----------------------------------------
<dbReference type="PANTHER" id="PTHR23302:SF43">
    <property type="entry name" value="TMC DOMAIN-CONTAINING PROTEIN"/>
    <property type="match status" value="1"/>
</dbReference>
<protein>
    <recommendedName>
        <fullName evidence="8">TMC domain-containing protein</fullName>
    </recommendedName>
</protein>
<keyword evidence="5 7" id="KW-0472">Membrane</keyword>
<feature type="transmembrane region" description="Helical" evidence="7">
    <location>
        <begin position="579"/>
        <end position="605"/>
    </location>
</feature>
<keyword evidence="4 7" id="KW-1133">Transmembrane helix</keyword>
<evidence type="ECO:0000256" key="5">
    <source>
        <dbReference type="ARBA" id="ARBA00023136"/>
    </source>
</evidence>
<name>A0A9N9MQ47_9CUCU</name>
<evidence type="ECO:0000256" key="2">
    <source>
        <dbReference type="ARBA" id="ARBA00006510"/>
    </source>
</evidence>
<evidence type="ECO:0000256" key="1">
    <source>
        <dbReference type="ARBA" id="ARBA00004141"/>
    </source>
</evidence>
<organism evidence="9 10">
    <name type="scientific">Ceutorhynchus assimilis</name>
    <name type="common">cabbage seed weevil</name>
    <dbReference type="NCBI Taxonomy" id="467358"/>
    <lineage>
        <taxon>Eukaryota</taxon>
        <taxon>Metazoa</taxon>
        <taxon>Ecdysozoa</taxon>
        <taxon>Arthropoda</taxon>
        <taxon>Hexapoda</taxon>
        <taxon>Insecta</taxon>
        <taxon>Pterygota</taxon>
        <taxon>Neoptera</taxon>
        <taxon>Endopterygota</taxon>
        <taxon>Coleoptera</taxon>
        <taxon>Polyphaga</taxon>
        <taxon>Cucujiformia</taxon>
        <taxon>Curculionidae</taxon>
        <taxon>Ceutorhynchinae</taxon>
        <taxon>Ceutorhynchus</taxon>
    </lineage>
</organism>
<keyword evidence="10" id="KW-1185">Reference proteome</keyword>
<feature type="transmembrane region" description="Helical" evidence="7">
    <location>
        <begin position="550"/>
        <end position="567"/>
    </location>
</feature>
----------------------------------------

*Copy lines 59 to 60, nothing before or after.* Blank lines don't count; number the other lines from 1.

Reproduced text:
        <begin position="550"/>
        <end position="567"/>